Interesting Wreath Coming to Bonhams

From a Bonhams press release:

A delicate wreath made of fine gold oak leaves with acorns, of the type worn by Alexander the Great’s father, Philip II of Macedon, is one of the highlights of Bonhams sale of Antiquities on April 28 in New Bond Street.

This stunning artefact, estimate £100,000-120,000, may once have graced the head of a ruler or dignitary over 2,000 years ago. “The fact that this delicate collection of fine gold leaves and acorns formed into a wreath has survived the centuries is almost miraculous,” says Madeleine Perridge, Antiquities Specialist at Bonhams. Previously in a private collection since the 1930s, “it is a beautiful example of a type that is rare to the market.”

The sale also boasts a private English Collection of finely-painted Greek vases of exceptional condition. Previously exhibited at the Ashmolean Museum in Oxford, they are painted by leading artists from Classical Athens. They include:

An Attic red-figure stemless kylix by Douris, circa 480 B.C. showing a draped youth with defined musculature, standing in an Athenian wine-shop amongst large amphorae, (estimate £30,000-40,000). Exhibited in the Fogg Art Museum at Harvard from 1937, this drinking cup is a fascinating image of Athenian life in the Classical period.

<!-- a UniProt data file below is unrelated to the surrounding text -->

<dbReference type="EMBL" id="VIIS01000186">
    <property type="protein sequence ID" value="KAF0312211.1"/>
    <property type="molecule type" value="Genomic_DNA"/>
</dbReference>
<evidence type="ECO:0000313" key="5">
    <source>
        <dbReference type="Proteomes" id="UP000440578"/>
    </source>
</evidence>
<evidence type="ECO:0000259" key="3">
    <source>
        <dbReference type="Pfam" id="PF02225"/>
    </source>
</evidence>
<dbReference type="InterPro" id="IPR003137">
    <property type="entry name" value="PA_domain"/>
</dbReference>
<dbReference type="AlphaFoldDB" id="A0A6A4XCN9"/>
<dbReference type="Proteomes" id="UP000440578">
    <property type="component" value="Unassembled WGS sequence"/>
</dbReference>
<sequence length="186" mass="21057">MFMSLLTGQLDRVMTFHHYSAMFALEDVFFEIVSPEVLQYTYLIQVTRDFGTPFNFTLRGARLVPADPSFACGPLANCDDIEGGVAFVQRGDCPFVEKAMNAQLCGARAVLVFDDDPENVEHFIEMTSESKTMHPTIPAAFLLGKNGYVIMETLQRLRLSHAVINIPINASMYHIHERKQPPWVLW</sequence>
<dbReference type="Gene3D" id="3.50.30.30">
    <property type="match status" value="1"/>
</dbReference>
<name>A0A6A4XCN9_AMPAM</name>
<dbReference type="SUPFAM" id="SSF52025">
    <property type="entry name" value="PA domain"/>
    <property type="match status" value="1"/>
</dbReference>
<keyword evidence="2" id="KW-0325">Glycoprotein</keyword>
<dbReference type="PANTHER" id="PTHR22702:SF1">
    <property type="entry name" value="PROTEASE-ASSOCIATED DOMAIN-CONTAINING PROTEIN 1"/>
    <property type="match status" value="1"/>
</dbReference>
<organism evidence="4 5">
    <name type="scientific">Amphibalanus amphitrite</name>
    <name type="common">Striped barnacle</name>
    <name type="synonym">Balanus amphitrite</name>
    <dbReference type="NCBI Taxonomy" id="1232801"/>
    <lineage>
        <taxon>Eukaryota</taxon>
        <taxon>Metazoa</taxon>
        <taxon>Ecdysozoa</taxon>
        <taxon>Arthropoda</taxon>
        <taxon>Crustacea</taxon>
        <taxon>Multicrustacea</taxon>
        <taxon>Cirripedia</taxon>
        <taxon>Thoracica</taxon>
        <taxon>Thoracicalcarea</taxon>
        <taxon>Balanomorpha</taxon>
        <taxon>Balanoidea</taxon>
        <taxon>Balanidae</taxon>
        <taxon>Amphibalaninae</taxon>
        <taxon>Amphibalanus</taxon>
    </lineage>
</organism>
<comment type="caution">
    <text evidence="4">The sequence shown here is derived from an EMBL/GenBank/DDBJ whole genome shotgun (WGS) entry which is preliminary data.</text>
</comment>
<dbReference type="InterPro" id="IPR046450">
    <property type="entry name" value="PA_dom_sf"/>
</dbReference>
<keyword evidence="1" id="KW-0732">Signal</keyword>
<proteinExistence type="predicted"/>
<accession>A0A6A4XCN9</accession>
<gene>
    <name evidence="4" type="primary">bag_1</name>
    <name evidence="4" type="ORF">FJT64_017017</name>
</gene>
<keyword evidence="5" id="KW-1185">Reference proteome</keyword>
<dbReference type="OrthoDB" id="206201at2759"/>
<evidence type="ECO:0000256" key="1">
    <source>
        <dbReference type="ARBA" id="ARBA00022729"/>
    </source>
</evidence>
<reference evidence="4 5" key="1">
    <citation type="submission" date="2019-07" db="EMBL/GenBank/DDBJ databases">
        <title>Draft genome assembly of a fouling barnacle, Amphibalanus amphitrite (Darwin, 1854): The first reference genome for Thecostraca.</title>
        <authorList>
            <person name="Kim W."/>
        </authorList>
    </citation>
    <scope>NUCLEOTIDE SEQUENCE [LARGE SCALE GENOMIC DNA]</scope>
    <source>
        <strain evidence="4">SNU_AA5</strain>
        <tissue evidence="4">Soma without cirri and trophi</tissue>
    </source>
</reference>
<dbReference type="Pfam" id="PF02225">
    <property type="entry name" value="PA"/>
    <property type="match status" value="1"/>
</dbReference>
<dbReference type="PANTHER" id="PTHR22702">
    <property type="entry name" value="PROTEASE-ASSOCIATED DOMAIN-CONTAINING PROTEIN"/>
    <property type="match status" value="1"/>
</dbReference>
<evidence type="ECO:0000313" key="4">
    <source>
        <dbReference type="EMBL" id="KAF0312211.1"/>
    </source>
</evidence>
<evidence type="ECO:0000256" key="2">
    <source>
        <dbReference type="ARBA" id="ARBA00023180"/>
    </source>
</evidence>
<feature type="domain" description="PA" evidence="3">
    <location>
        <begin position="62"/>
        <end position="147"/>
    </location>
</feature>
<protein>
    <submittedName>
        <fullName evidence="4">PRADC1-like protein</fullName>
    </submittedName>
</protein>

An unusual intact Attic white-ground alabastron of the group of the Negro Alabastra, (circa 490-480 B.C.) showing a female figure walking to the right and turning to look back, draped in a chiton with himation and wearing a necklace and bracelet, holding a wreath in her right arm. A black lion walks behind her, with a palm tree on the far left, the word ‘KALOS’ (beauty) inscribed three times around the figure. Estimate £30,000-50,000. The name Melanphis Kale can be translated as ‘Black Flower’. Such alabastra were given as love gifts and the frequent use of ‘Kalos’ supports this.

An Attic red-figure lekythos finely painted by the Providence Painter, (circa 5th Century B.C.) depicts the god Eros as a young man, standing nude, in profile to his left, his wings behind him, holding a kithara in his left hand, a plectrum on a red ribbon in his right. Estimate £25,000-35,000

An Attic red-figure hydria in the manner of the Meidias Painter, (Circa 420 B.C.) depicts two Maenads draped in clinging diaphanous chitons, dancing away from each other while holding a number of ritual objects. It is estimated to sell for £25,000-35,000.